By Ed Brock
Atlanta Police Officer Artis Parker knows a few tricks about dealing with stressed-out travelers at Hartsfield-Jackson Atlanta International Airport.
"What I try to do is keep myself in check," Parker said.
Now Parker and the more than 160 other police officers and personnel at Hartsfield-Jackson are learning some new tricks for being authoritative without being aggressive. They are undergoing eight hours of training on customer service.
Parker said he was a little apprehensive about the training at first but now he's beginning to appreciate it more and more.
"It gives you some extra tools. It also makes you aware of one of the basic principles of life, that is do unto others as you would have them do unto you," Parker said.
The classes began March 7 with the "front-line" officers who deal directly with the public while directing traffic or managing the tremendous crowd of people who flow through the airport every day, said Atlanta Police Maj. Darryl Tolleson. The classes are divided into two, four-hour sessions at a cost of $32,000 paid for by the Atlanta Department of Aviation.
Tolleson said he had been pushing for the training since taking the position, but the conflict that occurred in November between a Stockbridge woman and a police officer at the airport may have put the training plans on the fast track.
In that incident a security video camera filmed Officer Terance Alexander removing Diana Dietrich-Barnes from her SUV and forcing her to the ground. Dietrich-Barnes, who claimed she had not provoked the officer after he told her to move her vehicle, was later released with no charges against her.
Alexander, who said he arrested Dietrich-Barnes after she cursed at him and then hit him with the side-view mirror of her SUV while backing up, tried to press charges against her later. Clayton County prosecutors refused to support those charges.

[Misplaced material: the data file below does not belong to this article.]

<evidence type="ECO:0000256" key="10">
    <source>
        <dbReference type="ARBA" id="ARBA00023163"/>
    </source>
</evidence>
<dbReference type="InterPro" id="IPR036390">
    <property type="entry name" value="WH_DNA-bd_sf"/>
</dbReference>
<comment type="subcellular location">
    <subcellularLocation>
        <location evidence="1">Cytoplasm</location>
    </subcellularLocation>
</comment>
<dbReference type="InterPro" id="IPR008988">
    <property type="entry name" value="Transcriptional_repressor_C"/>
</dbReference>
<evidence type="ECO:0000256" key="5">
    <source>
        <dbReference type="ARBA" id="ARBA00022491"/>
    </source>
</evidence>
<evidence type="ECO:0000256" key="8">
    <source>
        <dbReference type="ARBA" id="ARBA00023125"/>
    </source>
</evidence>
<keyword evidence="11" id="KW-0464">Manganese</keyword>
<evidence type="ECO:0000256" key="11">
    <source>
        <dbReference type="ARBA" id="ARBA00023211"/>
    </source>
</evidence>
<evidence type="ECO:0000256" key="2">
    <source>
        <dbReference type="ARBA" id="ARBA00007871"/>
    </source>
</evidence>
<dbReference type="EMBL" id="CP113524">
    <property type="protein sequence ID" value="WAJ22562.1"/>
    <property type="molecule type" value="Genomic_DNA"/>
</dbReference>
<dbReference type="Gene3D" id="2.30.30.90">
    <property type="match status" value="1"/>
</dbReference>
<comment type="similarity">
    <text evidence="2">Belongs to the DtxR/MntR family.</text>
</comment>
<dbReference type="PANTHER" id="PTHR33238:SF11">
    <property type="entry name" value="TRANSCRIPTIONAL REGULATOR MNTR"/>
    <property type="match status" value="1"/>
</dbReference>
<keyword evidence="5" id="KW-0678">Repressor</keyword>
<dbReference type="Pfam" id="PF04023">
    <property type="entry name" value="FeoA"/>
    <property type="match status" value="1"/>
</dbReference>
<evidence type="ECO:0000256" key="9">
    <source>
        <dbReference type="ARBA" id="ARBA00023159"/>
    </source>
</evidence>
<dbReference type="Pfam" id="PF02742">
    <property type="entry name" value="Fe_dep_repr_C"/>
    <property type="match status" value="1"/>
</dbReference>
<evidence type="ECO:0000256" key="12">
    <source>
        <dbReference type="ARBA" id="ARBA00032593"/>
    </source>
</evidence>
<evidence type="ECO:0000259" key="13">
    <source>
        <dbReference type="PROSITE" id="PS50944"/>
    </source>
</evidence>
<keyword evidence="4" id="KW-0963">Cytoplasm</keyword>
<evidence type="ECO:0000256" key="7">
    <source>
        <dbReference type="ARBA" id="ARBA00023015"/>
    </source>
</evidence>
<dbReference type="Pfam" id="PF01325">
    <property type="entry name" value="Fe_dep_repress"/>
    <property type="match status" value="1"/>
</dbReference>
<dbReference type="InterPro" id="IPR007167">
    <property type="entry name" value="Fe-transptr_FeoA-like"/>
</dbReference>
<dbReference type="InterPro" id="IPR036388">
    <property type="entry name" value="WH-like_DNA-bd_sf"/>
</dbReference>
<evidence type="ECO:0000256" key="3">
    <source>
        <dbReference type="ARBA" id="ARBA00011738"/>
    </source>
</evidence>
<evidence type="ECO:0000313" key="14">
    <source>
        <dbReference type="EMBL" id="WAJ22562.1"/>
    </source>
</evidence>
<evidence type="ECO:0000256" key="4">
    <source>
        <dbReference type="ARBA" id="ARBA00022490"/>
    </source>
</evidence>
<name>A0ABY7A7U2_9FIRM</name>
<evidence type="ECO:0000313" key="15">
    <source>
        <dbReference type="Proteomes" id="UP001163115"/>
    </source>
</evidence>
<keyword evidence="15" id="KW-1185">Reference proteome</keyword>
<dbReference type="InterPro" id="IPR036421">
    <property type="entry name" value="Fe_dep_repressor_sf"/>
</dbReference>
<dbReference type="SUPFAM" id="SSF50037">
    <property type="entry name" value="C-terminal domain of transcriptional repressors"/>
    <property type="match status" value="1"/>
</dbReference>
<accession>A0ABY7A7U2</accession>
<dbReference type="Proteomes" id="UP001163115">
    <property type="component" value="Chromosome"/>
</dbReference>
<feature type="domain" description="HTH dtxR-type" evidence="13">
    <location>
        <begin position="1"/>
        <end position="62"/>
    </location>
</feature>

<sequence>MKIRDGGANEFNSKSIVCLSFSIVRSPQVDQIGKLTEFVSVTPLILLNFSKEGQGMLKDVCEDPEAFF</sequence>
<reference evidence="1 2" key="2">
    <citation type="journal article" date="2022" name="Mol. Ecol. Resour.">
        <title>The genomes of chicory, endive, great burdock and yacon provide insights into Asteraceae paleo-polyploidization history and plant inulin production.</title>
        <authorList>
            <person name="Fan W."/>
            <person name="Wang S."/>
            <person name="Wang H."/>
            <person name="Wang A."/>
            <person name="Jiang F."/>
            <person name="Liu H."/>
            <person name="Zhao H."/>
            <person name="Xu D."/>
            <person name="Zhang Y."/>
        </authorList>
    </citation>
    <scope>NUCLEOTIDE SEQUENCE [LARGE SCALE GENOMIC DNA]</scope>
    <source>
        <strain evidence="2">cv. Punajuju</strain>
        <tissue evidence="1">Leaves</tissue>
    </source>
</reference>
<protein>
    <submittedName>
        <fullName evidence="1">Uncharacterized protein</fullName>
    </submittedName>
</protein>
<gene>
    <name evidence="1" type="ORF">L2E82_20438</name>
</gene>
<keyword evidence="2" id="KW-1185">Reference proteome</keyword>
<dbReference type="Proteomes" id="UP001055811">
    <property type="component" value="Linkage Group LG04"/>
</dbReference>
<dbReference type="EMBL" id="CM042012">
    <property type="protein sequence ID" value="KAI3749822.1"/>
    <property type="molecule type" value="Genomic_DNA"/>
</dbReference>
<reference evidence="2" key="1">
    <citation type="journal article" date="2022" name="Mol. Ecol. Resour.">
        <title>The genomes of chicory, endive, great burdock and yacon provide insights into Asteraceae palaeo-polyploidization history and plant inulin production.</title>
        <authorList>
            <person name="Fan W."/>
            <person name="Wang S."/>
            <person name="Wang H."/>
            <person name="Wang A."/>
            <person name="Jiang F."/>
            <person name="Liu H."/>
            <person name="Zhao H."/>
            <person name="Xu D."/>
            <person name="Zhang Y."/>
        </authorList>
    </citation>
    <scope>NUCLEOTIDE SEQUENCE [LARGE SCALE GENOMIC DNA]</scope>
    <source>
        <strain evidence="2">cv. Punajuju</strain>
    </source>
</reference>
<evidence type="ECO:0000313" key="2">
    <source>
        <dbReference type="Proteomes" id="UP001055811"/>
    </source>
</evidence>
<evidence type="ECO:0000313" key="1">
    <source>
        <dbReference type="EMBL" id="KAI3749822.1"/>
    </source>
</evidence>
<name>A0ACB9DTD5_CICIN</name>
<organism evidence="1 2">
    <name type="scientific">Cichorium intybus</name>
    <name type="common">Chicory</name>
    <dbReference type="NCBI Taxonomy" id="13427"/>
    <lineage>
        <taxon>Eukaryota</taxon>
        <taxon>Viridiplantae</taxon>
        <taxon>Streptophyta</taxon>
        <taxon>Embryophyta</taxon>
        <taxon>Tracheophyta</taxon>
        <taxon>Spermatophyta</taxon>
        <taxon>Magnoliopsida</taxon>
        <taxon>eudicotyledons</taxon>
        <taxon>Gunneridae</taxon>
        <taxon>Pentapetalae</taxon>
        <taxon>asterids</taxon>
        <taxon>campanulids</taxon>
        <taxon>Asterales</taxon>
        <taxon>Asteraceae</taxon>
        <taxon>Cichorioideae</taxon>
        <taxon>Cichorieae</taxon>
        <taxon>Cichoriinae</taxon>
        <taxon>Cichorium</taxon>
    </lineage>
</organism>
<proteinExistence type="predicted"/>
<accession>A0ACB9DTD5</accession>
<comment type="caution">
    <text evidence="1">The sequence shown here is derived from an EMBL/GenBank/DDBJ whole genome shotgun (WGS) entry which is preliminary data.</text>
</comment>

Dietrich-Barnes' attorney Steve Lister said their complaint to the Atlanta Police Department about Alexander's behavior, one of about 24 complaints on the officer's record, was still pending.
Tolleson said the department was taking action on that incident.
Most police officers learn people skills and conflict resolution at the police academy, said Atlanta Senior Patrol Officer Joseph A. Villafane.
"These are skills we've already learned and we just need to hone in on those skills," Villafane said.
About 80 million people pass through the airport every year, Villafane said, and the officers at the airport must take a different approach to dealing with them than they would as officers working in downtown Atlanta.
"A lot of times the traveling public comes to the airport already stressed," Villafane said. "The officer has to be more empathetic. We have to put ourselves in their position."
But the classes are not designed to "soften you up as cops," Tolleson told one class on Tuesday. Officer safety and "law and order" are still priorities.
"You'll hear in this class that you can't fix a problem with the same mindset that created it," Tolleson said.
The officers must seek a balance between being aggressive and being non-assertive, said class instructor Jules Ciotta with "Motivation Communications." They have to be sensitive to the needs of the people they're helping without compromising the authority of their office.
The officers must be simply assertive, Ciotta said.
"The assertive person says 'I'm concerned about you, but I'm equally concerned about me,'" Ciotta said.
Atlanta Mayor Shirley Franklin endorses the training.
"We know that customer service is critical to the success of Hartsfield-Jackson and all of Atlanta's city government," Franklin said. "Equipping our police officers with the necessary skills to interact with the public is a win-win situation."